ProMEPIS, like SimplyMEPIS, ranks at the top of free Linux distributions. I am running MEPIS on three of my personal computers. While I have purchased copies of most of the popular desktop distributions, I prefer to use MEPIS Linux. ProMEPIS is my current installation of choice. My wife is using Simply-MEPIS. Note: Mepis is following an aggressive upgrade schedule so the differences mentioned between Simply Mepis and Professional Mepis are narrowing.

More Stories By Michael C. Barnes

Michael C. Barnes is founder and president of NorhTec, a company that builds small, fanless, energy efficient computers for standalone embedded and mobile applications. He has twenty five years of experience with computers and related technologies. Mr. Barnes frequently writes about computers, technology and audio. During his career, he invented the inverted horn loudspeaker and coined the term Microserver for a new class of small servers. Mr. Barnes' was an early adopter of Linux. His first distribution was Slackware. At the time, Mr. Barnes was with Sun Microsystems and used Linux as a learning tool for Unix as he could not justify buying a Sun Microsystems server for his home.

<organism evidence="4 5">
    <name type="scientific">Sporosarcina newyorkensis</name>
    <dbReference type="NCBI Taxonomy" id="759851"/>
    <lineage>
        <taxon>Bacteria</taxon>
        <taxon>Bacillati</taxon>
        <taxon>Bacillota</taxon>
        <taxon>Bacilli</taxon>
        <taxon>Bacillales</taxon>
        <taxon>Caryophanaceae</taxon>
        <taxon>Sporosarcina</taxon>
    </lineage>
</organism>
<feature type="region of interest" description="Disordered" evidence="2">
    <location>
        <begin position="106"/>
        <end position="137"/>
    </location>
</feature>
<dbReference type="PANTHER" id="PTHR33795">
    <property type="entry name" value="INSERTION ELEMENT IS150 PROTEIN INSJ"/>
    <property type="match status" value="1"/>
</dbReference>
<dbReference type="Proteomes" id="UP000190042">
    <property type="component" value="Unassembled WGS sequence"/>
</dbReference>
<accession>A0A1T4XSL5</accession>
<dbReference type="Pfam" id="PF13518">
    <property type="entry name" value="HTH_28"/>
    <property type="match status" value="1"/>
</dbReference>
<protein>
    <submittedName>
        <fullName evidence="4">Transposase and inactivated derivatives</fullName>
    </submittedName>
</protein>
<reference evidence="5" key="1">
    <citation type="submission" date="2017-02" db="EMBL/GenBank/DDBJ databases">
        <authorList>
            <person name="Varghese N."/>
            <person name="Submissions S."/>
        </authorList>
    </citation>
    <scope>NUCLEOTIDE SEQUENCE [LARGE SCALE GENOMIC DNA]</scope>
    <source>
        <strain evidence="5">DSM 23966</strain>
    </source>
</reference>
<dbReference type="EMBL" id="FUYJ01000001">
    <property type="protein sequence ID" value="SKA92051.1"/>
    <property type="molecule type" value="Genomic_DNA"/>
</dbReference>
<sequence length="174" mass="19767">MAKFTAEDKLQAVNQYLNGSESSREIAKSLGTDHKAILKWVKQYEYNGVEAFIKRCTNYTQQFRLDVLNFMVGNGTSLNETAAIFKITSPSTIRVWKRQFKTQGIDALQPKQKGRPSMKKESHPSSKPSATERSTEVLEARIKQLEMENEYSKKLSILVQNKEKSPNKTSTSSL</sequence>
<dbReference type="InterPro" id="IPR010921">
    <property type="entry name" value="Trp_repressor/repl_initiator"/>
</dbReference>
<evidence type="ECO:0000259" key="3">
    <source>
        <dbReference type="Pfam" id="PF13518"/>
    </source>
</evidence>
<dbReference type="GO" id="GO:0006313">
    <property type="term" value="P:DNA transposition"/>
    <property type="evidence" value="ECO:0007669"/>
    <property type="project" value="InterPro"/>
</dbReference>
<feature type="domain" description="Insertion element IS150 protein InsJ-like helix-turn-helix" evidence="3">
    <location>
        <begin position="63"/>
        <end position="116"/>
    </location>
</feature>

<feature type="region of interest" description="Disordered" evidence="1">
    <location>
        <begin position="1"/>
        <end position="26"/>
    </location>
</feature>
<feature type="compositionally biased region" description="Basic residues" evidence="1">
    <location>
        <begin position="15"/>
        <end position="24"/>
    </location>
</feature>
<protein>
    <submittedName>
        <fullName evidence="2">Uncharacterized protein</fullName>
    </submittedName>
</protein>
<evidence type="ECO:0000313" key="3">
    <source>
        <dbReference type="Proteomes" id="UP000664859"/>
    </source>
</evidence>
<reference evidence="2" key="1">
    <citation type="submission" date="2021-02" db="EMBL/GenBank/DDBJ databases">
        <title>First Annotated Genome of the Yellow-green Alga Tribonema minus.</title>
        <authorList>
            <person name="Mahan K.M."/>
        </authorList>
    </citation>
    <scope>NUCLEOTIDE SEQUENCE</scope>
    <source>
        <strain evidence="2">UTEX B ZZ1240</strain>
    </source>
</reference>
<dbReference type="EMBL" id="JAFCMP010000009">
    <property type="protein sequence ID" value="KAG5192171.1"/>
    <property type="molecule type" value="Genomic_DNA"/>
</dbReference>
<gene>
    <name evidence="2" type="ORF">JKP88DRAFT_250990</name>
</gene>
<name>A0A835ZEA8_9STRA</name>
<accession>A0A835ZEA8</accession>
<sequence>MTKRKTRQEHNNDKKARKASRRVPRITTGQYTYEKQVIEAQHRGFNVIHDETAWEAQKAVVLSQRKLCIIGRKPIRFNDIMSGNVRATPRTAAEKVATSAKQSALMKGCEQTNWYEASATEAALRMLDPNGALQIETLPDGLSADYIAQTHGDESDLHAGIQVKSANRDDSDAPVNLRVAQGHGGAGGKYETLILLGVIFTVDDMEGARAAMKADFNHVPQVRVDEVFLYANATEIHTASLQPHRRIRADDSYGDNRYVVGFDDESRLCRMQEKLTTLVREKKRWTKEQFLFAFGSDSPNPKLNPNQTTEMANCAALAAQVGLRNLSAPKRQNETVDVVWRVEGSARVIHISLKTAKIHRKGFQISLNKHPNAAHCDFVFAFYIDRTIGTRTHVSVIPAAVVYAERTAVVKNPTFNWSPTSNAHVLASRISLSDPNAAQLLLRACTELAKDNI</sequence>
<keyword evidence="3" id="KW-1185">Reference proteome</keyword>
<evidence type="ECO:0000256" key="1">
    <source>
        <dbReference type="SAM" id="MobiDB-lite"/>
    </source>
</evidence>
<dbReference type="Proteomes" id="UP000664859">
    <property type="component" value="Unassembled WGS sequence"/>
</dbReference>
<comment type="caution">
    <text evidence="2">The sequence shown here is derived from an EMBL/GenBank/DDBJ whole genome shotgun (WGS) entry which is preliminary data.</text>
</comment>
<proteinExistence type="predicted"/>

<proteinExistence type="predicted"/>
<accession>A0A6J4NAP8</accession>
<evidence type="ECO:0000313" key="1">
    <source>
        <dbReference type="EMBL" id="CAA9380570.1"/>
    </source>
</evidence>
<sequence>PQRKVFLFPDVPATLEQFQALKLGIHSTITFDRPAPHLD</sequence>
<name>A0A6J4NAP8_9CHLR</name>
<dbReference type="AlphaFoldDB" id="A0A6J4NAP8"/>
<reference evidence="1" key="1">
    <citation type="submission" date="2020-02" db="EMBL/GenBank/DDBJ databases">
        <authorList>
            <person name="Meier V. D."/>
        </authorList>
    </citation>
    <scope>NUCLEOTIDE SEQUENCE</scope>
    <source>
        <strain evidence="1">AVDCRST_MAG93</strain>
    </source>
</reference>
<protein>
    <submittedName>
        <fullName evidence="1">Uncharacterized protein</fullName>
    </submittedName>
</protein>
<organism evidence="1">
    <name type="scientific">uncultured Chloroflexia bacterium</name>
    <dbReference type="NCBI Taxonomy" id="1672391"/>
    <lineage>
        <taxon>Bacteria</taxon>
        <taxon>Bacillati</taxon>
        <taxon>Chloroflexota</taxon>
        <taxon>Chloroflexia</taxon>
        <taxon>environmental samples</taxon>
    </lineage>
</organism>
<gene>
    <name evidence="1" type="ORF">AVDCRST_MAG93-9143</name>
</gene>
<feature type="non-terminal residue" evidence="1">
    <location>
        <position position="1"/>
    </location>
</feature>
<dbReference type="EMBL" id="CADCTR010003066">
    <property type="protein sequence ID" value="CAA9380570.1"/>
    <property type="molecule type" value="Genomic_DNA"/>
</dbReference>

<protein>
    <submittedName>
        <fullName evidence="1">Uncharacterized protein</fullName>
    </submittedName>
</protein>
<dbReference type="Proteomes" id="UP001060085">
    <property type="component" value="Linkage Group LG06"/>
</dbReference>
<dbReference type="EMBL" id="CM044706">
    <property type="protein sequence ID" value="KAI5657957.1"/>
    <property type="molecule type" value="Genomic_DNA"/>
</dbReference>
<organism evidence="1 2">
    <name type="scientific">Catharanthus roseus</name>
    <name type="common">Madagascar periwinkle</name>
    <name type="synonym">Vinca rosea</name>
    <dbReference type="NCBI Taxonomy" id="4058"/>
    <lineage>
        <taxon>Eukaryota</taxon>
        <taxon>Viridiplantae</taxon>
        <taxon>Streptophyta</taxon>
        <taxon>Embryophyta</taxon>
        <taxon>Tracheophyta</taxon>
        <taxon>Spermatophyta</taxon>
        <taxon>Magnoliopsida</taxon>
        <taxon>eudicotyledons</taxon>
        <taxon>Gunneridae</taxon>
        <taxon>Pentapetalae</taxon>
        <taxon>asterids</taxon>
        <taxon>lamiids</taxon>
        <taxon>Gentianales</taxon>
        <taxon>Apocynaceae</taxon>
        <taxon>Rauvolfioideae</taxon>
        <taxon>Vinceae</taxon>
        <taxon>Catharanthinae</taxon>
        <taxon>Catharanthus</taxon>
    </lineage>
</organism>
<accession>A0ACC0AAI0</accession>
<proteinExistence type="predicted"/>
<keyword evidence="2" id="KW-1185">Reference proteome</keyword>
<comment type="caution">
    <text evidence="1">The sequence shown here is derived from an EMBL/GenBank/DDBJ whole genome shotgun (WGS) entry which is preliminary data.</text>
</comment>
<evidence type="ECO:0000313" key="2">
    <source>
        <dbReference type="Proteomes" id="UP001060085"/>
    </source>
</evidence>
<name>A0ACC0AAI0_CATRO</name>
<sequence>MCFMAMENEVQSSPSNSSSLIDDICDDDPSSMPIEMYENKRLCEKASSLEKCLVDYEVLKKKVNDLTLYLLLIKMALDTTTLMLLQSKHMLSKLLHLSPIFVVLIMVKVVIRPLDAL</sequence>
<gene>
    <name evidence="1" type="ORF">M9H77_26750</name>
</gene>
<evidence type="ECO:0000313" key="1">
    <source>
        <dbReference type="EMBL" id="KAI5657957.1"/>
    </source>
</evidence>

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Most Recent Comments
Mark 'mos' Hill 08/05/05 11:44:25 PM EDT

A correction to several of the "facts" presented in the article

Warren does publish his name, it's Warren Wolford

ProMEPIS no longer exists in the form you speak of, all its features have been merged into 3.3 and greater releases of SimplyMEPIS. ProMEPIS should soon be released as 3 extra cds for mepis to install extra software.

It appears you are comparing ProMEPIS to the 2004 series of releases of SimplyMEPIS which are quite outdated, I suggest you try out the current version (3.3.1-1) and see how it strikes your fancy.

Users prefering a more server oriented version of MEPIS should try out the SOHO server version of MEPIS currently in beta and I strongly recommend you check out TaFusion versions of MEPIS offered at http://www.tafusion.com/

LinuxWorld News Desk 08/05/05 01:03:13 PM EDT

Why the ProMEPIS Buzz? New Linux Distro Is Increasingly Popular. MEPIS has released two versions of Linux. SimplyMEPIS is designed for non-technical end users. ProMEPIS is designed for more technical users, administrators, IT professionals and web developers. SimplyMEPIS has become the sixth most popular desktop Linux distribution on www.distrowatch.org and recently MEPIS was number three in the monthly rankings.